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Publication Number: FHWA-RD-01-159
Date: March 2002

Model Development For National Assessment of Commercial Vehicle Parking

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EXECUTIVE SUMMARY

This report summarizes activities and research that were undertaken as part of a study mandated by the Transportation Equity Act for the 21st Century (TEA-21). Section 4027 of TEA-21 specifies:

The Secretary shall conduct a study to determine the location and quantity of parking facilities at commercial truck stops and travel plazas and public rest areas that could be used by motor carriers to comply with Federal hours-of-service rules.The study shall include an inventory of current facilities serving the National Highway System, analyze where shortages exist or are projected to exist, and propose a plan to reduce the shortages.

This study involved the conduct of the following four tasks:

  • Plan, organize, and provide logistical support for a meeting to bring together key national stakeholder groups as a kick-off to the study.
  • Estimate the extent and geographic distribution of truck rest parking supply, demand, and shortages (current and projected) along the National Highway System (NHS) using existing national and State inventories and studies.
  • Determine how commercial vehicle drivers plan for and address their parking needs for both short-duration and Federal hours-of-service rest; how drivers select when, where, and at what facility they park; and how and why drivers decide to use public versus private parking facilities.
  • Provide technical support to public-private partnerships in various States in carrying out their initiatives and preparing their plans of action.

This report addresses the second of these tasks by describing the development, calibration, and application of the truck parking demand model used to estimate truck rest parking demand.This parking demand model estimates parking demand for a highway segment rather than a single parking facility. The model incorporates a variety of factors known to affect the demand for truck parking: traffic engineering factors (e.g., annual average daily traffic (AADT), travel time, peak-hour factors), truck driver behaviors (e.g., time spent loading/unloading, time spent at home, time spent resting at shipper/receiver), and Federal hours-of-service regulations (e.g., a maximum of 70 hours on duty in eight days).A step-by-step method for selecting analysis segments is presented along with data requirements, parameter values, and a sample model application.

About half of the model parameters were derived from survey responses from over 2,000 drivers across the United States.The other half of the model parameters were calibrated using overnight field observations of parked trucks in eight States:Arkansas, Georgia, Idaho, Mississippi, Missouri, Pennsylvania, Tennessee, and Virginia.Observational studies were performed on 29 segments of highway in these eight States representing four regions and ten corridors.By comparing model estimates to the field counts of parked trucks, two model parameters were calibrated:the long-haul peak parking factor (PPFLH) and the short-haul to long-haul ratio (PSH/PLH) ratio.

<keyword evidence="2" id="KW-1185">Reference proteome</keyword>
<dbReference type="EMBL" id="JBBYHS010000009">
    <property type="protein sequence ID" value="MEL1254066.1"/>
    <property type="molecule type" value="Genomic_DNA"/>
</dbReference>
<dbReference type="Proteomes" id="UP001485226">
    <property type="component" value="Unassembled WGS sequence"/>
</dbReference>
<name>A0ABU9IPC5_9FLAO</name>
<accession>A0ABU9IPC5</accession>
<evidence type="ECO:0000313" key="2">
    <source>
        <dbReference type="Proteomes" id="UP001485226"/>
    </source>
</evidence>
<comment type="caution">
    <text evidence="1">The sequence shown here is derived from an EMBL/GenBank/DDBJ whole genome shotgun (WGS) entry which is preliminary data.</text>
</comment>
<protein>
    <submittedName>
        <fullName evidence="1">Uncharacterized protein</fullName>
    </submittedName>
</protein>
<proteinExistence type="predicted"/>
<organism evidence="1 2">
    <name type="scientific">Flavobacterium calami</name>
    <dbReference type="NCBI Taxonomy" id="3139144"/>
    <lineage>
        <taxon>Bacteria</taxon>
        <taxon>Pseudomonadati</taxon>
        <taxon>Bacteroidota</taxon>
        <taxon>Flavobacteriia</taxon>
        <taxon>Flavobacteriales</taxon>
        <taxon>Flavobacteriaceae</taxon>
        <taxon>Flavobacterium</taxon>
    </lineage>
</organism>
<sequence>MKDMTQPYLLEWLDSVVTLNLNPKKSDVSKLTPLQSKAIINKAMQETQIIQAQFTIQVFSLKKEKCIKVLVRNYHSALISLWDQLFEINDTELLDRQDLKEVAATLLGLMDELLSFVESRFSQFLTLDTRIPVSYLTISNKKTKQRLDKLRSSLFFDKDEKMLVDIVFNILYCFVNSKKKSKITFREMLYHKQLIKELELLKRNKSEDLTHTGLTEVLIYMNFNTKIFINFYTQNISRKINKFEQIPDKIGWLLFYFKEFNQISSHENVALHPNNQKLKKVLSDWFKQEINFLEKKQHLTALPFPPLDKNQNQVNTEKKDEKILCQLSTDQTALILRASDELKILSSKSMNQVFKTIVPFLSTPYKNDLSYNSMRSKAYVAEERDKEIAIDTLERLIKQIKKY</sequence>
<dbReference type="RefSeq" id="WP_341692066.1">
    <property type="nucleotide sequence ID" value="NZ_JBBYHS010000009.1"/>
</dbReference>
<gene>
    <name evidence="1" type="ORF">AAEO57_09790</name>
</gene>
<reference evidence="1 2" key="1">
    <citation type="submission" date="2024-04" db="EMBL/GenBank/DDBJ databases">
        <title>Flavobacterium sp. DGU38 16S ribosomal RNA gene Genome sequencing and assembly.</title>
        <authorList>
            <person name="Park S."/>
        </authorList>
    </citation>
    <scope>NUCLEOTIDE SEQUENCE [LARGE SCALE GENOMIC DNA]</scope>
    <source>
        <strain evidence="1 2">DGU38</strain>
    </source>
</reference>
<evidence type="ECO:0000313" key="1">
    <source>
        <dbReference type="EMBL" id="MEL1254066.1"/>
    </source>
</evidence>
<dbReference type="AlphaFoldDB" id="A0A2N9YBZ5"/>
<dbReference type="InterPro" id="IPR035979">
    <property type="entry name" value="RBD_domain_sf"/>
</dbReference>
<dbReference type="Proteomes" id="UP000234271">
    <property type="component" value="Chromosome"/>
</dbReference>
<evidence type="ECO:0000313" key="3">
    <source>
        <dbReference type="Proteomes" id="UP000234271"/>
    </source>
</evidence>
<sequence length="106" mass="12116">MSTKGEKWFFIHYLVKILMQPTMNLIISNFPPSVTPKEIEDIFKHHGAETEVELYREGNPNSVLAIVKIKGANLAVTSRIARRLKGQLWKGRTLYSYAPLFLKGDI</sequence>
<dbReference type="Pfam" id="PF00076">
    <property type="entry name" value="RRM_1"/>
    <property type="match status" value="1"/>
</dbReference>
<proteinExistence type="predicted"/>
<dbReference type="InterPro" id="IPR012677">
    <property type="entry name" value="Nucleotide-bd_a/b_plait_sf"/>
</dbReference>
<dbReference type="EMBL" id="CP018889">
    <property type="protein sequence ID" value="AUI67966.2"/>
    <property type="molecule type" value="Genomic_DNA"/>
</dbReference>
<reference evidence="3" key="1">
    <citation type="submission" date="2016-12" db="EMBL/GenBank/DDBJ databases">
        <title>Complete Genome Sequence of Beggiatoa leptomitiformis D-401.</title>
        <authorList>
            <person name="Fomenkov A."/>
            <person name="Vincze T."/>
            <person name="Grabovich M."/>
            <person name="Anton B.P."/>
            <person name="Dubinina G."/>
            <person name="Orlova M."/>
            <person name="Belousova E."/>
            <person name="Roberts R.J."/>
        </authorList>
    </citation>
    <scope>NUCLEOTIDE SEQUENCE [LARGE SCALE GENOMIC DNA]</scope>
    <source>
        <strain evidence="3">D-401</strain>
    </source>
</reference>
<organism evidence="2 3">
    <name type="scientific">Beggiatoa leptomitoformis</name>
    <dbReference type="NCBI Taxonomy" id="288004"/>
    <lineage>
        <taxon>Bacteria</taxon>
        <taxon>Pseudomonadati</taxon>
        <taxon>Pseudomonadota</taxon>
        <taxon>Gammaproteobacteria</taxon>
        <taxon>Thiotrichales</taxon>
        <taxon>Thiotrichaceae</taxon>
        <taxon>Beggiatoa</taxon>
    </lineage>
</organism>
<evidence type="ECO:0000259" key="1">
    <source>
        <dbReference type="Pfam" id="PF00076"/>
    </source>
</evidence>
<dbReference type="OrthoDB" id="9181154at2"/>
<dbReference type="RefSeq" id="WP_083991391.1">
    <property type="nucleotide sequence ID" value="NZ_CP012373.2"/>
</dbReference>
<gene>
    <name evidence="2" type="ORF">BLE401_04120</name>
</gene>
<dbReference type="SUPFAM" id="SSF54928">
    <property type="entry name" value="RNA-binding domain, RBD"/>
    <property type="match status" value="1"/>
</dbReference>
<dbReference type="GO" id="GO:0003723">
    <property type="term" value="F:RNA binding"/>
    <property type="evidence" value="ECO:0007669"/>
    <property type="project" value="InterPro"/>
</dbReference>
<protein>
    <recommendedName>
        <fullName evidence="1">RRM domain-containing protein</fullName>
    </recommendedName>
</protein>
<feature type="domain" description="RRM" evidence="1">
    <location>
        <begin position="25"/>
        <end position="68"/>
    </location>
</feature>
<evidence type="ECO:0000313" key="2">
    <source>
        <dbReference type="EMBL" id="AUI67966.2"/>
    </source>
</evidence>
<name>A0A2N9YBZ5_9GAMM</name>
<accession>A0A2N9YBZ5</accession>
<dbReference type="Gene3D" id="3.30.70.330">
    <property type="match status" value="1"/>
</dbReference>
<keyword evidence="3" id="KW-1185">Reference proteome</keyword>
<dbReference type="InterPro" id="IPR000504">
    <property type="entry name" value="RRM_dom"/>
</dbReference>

The parking demand estimates produced by the model are highly variable at the segment level. For example, the model estimates are within ± 10 percent of the observed parked trucks for only 4 of the 29 segments (14 percent), ± 20 percent for 11 of the 29 segments (38 percent), and ± 30 percent for 20 of the 29 segments (69 percent). At the corridor level, on the other hand, the model is much more accurate; model estimates are within ± 8 percent of the observed parked trucks for six of the ten corridors (60 percent) and ± 20 percent for eight of the ten corridors (80 percent).

The variance at the segment level can be attributed to several factors. One factor is that the model does not take into account the geographic distribution of available truck parking spaces. Although the amount of available parking does not affect the actual demand, the geographic distribution of the supply will affect where the demand is met.Therefore, when field counts were compared to model estimates, it is not surprising that, in some cases, the estimates for one segment were too low, while the estimates for the next segment were too high.Additional research into how to add a factor to the model that represents the distribution of supply would make the model more accurate at the segment level and more useful for local planning.In addition, the use of only two short-haul to long-haul ratios (i.e., .36/.64 for urban segments and .07/.93 for rural segments) may not adequately reflect the variations across regions and corridors. To better understand the variability in the short-haul to long-haul ratio, origin-destination surveys could be conducted in a variety of locations that represent a range of distances from metropolitan areas.

Nevertheless, the first step in alleviating parking shortages is to identify the locations where problems are likely to exist, and the demand model is a good tool for achieving this goal. Overall, the model produces acceptable estimates of parking space demand, with an error of only -2 percent for the 29 segments where parked truck counts were conducted, which is within 269 spaces of the observed parked trucks.

In conclusion, one of the most powerful features of the truck parking demand model is its ability to estimate future demand so that long-range plans can be formulated.States could use this model to identify locations with possible parking shortages, then, based on local knowledge and field observations, refine the model to better reflect local conditions.The refined model could then be used to make projections of parking demand for long-range planning purposes.

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